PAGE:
As the IRS continues to focus on worker classification, it has become increasingly important that eligible businesses take precautionary steps to ensure compliance with Section 530 to avoid a costly reclassification. Section 530 of the Revenue Act of 1978 (not part of the Internal Revenue Code) allows the business to treat a worker as an independent contractor (i.e., as “not being an employee”) for employment tax purposes regardless of the worker’s status under the common law control rules.
Many businesses rely on Section 530 relief to provide protection.
Be careful to adhere to these requirements, though. Section 530 relief is available only if the business meets all the following requirements:
1. Files all information returns (i.e., Form 1099-MISC) for the workers or classes of workers at issue for the current year.
2. Has not and will not treat the workers at issue (or classes of workers performing substantially similar job positions) as employees on income tax returns, payroll tax returns, or other returns filed by the business during the year.
3. Has a reasonable basis for treating the workers as independent contractors. The law provides certain safe harbors to meet this requirement, or the business can rely on some other reasonable basis.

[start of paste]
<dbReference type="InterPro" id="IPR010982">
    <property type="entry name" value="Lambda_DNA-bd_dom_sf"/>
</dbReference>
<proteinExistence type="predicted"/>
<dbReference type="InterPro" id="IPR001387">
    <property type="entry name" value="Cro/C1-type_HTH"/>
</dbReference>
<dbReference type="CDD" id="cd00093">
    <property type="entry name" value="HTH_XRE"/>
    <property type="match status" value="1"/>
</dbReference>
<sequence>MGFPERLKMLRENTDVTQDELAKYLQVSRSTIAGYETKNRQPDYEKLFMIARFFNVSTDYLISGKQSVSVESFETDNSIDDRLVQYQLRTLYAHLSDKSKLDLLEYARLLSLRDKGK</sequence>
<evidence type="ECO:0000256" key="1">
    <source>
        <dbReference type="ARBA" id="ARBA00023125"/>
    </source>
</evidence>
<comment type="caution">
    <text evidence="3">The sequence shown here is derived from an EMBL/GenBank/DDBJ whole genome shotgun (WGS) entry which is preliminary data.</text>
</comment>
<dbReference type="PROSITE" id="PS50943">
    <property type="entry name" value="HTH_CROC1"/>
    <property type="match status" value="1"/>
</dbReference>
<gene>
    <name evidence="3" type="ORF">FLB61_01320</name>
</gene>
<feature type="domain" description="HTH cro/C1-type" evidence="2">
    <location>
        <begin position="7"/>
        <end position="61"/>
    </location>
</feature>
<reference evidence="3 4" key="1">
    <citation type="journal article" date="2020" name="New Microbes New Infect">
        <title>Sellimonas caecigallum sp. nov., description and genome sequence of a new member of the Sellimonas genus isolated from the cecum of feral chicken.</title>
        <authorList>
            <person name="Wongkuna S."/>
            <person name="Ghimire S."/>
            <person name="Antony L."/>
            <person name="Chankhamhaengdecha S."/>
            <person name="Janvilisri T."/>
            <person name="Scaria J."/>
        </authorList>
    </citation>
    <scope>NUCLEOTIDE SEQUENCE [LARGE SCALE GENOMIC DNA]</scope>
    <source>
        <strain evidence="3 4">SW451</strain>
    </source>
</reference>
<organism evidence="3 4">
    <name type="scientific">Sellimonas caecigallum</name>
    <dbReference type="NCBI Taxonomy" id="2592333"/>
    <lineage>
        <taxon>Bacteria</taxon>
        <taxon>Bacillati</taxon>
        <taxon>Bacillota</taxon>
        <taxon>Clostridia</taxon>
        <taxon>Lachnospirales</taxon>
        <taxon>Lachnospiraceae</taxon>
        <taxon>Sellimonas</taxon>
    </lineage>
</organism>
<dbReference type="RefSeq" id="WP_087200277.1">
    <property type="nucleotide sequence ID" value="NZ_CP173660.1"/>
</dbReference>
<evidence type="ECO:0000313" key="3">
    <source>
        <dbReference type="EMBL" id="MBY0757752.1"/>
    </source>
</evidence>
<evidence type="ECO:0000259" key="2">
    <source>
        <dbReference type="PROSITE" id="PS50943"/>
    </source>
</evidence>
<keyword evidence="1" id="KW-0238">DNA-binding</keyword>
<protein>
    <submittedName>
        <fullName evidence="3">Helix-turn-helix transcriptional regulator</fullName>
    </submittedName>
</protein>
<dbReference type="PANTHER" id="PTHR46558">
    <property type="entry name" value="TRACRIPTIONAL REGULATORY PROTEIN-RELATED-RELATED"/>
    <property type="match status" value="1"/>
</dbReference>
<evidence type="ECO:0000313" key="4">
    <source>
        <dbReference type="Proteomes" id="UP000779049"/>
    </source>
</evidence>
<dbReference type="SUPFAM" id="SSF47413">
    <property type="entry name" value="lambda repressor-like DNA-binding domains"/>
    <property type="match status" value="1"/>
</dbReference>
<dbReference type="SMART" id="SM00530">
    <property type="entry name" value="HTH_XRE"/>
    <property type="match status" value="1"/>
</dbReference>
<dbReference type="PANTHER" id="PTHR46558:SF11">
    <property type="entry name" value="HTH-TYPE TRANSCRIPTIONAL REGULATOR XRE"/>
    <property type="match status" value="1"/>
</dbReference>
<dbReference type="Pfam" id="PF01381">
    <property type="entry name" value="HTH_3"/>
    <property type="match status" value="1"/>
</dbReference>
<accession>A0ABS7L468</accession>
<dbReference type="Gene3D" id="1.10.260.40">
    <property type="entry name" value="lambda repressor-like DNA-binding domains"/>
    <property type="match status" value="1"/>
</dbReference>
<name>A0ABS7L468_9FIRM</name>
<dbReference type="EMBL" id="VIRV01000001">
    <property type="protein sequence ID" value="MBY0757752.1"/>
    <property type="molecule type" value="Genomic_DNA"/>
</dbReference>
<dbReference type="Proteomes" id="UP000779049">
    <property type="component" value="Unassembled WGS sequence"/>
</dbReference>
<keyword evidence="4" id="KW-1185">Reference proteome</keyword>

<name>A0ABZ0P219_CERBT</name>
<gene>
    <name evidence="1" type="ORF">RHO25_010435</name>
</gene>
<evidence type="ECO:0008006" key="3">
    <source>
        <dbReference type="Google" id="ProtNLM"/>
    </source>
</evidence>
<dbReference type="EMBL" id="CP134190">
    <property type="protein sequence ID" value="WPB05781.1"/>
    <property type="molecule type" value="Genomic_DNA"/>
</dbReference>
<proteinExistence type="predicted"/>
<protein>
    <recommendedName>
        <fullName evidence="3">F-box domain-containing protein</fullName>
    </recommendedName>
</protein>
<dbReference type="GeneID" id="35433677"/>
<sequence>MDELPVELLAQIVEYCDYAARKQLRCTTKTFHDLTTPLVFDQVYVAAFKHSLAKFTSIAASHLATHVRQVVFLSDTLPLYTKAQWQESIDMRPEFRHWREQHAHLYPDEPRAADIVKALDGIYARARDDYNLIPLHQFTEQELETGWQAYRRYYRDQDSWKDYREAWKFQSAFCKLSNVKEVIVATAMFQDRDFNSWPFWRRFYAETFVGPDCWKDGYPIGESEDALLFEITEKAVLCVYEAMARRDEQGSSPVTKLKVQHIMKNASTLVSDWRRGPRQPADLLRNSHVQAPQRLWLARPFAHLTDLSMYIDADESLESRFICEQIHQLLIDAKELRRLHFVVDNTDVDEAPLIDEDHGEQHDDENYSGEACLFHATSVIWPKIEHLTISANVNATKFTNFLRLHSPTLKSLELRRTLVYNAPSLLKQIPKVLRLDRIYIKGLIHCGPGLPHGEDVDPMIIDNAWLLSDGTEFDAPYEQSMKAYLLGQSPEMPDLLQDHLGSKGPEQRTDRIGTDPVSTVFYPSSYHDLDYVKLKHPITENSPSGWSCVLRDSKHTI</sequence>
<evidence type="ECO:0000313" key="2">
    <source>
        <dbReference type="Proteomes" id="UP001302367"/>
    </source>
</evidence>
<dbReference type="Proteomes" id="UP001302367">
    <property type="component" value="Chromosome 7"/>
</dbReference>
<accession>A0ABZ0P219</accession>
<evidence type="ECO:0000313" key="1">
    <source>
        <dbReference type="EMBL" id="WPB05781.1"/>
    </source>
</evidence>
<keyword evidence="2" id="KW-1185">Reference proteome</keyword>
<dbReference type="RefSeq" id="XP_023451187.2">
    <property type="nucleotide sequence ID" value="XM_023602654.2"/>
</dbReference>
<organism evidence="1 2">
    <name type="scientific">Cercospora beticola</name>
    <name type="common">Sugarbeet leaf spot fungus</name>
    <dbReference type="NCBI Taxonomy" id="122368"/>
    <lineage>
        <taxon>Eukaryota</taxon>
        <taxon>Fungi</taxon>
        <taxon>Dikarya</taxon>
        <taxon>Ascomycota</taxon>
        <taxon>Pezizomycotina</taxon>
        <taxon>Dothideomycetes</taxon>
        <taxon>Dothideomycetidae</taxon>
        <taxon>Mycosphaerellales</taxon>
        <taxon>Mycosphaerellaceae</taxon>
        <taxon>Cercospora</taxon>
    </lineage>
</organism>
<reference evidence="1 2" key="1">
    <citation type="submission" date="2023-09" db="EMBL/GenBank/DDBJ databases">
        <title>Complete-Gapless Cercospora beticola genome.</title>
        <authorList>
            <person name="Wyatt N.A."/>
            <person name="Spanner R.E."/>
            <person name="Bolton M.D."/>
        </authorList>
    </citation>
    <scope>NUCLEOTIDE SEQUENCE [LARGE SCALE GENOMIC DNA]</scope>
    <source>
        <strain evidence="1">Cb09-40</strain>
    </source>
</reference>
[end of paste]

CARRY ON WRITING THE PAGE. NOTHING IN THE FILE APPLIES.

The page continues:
These requirements must be met each year. If the company fails to file Form 1099-MISC on a worker, it loses Section 530 relief for that worker for that year. More importantly, if the business fails to treat the worker (and workers performing substantially similar job positions) as an independent contractor during a particular year, it loses the Section 530 relief for the entire class, not only for the year of violation but for all subsequent years, as well. Thereafter, the company cannot obtain Section 530 relief for that class of workers.
Consistency in treatment and information is the key. A business that wants to use the Section 530 rules to classify workers must be aware of the importance of consistent treatment across the years and throughout the ranks of workers holding substantially similar positions. Treating even one worker as an employee can eliminate Section 530 treatment for all workers within the same class.